That’s what the Proteas have done over the past two days.
Having previously stayed in the build-up to the India clash at the Hilton Hotel located inside the Hampshire Bowl, they packed their bags and made their way across town to the city centre.
Once there, some went off to recharge the batteries on the golf course, while others let off their frustrations on the go-kart track.
Either way, as a group they have managed to block out all the outside noise, to return refreshed and ready to take on the West Indies in a do-or-die encounter here tomorrow.
“We have accepted, to ourselves anyway, that we let ourselves down with the way that we’ve played. We’ve had honest conversations,” Gibson said.
But how is “Operation Turnaround” actually going to be put into effect?
“I think if you look at it, and I’ve said this to the players also, when you look at World Cups and teams that win World Cups, the best players or the seniors are the ones that carry the team, and the youngsters, obviously they fill in and they do their job, as well.
“And so far the seniors haven’t really taken as much of a leadership role as I would expect, as we’re going to need,” Gibson said.
“So we’ve had that conversation around our best players performing. We’ve had a couple of fifties, but we’ve not had any really big significant hundreds. We’ve got batsmen that are used to scoring hundreds.
“It’s important that the batters take a lot more responsibility than they’ve shown already.”
It won’t be a straight-forward task though.
Gibson’s former team have enjoyed an upward surge since being forced to come through the qualifiers in Zimbabwe for this World Cup.
They boast some of the most destructive white-ball batsmen in the game, led by the irrepressible Chris Gayle, and a quartet of fast bowlers that will certainly hurry up this out-of-form Proteas batting line-up.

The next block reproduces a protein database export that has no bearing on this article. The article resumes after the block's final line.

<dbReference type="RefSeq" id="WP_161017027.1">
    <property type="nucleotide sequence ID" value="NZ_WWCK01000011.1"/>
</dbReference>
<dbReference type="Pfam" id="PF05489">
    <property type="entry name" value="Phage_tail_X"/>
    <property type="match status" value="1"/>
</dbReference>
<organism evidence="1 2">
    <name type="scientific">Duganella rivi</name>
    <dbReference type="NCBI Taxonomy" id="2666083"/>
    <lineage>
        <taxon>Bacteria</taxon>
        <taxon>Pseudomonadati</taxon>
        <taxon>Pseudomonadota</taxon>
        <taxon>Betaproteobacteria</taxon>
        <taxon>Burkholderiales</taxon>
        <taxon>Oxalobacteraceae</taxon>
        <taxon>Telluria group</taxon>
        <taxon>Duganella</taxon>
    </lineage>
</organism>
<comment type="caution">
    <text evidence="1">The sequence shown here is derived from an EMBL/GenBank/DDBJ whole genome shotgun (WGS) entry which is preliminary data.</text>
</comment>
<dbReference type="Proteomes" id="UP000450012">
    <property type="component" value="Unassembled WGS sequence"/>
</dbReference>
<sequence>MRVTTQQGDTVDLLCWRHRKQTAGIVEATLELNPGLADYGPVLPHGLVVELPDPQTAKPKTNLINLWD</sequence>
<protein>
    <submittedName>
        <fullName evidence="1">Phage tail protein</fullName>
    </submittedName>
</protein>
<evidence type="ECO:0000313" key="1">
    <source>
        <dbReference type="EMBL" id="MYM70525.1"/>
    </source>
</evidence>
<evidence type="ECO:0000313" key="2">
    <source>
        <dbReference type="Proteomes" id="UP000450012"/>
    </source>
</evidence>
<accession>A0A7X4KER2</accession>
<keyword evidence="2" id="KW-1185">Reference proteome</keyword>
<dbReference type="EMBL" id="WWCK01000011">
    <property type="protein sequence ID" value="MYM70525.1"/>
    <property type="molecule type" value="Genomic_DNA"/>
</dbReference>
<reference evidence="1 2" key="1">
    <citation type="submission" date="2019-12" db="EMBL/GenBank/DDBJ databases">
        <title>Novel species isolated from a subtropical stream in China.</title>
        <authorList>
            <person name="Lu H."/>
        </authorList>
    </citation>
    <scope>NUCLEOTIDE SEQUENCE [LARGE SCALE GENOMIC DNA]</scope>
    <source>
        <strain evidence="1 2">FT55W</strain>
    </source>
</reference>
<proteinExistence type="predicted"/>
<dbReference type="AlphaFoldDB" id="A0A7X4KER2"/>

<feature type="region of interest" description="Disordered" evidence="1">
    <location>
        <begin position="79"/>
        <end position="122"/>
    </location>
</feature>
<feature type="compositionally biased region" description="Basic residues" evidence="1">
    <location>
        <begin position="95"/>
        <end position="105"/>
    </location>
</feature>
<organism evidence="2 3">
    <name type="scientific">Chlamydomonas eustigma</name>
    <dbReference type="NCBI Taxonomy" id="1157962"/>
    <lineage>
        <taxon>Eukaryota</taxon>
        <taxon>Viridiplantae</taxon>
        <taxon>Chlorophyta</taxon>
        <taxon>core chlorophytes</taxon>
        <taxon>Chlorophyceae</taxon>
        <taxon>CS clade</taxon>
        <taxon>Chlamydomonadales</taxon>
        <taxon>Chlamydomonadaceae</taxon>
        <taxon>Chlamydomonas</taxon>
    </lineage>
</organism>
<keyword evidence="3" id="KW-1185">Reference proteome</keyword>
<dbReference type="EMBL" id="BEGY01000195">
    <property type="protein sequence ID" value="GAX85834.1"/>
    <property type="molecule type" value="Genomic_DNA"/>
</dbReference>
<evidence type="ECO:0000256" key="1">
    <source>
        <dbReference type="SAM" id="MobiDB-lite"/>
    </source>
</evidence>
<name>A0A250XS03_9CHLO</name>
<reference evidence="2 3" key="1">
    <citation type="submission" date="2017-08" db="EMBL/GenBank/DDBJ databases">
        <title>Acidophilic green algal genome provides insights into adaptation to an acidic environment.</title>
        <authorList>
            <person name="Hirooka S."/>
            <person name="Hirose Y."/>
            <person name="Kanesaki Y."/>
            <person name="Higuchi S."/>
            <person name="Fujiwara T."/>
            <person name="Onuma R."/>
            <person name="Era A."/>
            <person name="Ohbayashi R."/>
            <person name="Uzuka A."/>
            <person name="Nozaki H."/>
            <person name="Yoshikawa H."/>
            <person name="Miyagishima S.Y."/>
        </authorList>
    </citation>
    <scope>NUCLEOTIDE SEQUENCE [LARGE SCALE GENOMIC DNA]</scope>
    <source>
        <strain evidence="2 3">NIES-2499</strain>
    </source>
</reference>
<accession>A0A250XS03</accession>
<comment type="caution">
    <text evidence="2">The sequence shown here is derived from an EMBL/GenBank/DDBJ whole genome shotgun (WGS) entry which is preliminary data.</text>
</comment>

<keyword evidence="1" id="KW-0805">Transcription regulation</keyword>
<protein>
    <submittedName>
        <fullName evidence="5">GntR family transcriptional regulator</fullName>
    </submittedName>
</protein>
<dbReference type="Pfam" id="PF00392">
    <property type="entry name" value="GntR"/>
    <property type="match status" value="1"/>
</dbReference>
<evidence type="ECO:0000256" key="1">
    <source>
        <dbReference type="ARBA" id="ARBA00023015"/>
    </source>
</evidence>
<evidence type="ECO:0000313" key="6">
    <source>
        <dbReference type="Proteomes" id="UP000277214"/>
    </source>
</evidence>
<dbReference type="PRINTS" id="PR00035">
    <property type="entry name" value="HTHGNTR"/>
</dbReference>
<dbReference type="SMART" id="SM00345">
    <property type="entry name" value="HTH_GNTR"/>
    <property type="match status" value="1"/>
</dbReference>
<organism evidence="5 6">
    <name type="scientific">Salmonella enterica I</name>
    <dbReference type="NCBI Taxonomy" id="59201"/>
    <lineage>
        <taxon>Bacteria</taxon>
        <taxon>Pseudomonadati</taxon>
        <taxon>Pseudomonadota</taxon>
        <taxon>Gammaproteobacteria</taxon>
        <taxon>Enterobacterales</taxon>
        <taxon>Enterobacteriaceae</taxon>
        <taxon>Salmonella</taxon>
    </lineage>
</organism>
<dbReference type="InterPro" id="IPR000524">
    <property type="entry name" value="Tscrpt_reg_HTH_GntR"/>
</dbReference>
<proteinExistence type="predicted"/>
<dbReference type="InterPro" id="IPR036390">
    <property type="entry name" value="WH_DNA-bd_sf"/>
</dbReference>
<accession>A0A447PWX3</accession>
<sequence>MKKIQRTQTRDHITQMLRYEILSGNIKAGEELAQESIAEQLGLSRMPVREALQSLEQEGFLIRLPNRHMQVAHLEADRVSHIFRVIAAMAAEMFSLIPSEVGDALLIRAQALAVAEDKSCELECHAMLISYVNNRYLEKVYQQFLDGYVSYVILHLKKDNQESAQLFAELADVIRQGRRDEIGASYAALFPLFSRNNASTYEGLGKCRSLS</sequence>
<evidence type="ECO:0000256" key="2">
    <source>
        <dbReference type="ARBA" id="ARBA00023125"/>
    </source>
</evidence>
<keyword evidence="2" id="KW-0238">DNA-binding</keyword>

“They had to qualify, which I know would have hurt them, and they went to the qualifiers and they got into the World Cup, and it’s great from a cricket point of view that they got into the World Cup, and they’re always dangerous when they come to World Cups,” Gibson said.
“Chris is playing very well at the moment.
“They’ve decided it seems that they’re going to go with an all-out attack with the way they’ve set the team up with four and five fast bowlers and stuff like that.
“West Indies teams have always been dangerous, and this one is no different.
“There are a lot of players there that can win matches. They’ve always had match winners, and I know that it’s going to be a tough game,” the former West Indies international bowler said yesterday.
Gibson confirmed that middle-order batsman Rassie van der Dussen had recovered from his groin concern that forced him off the field against India in their last outing, although bowler Lungi Ngidi’s return from a hamstring strain “would be a bit of a risk”.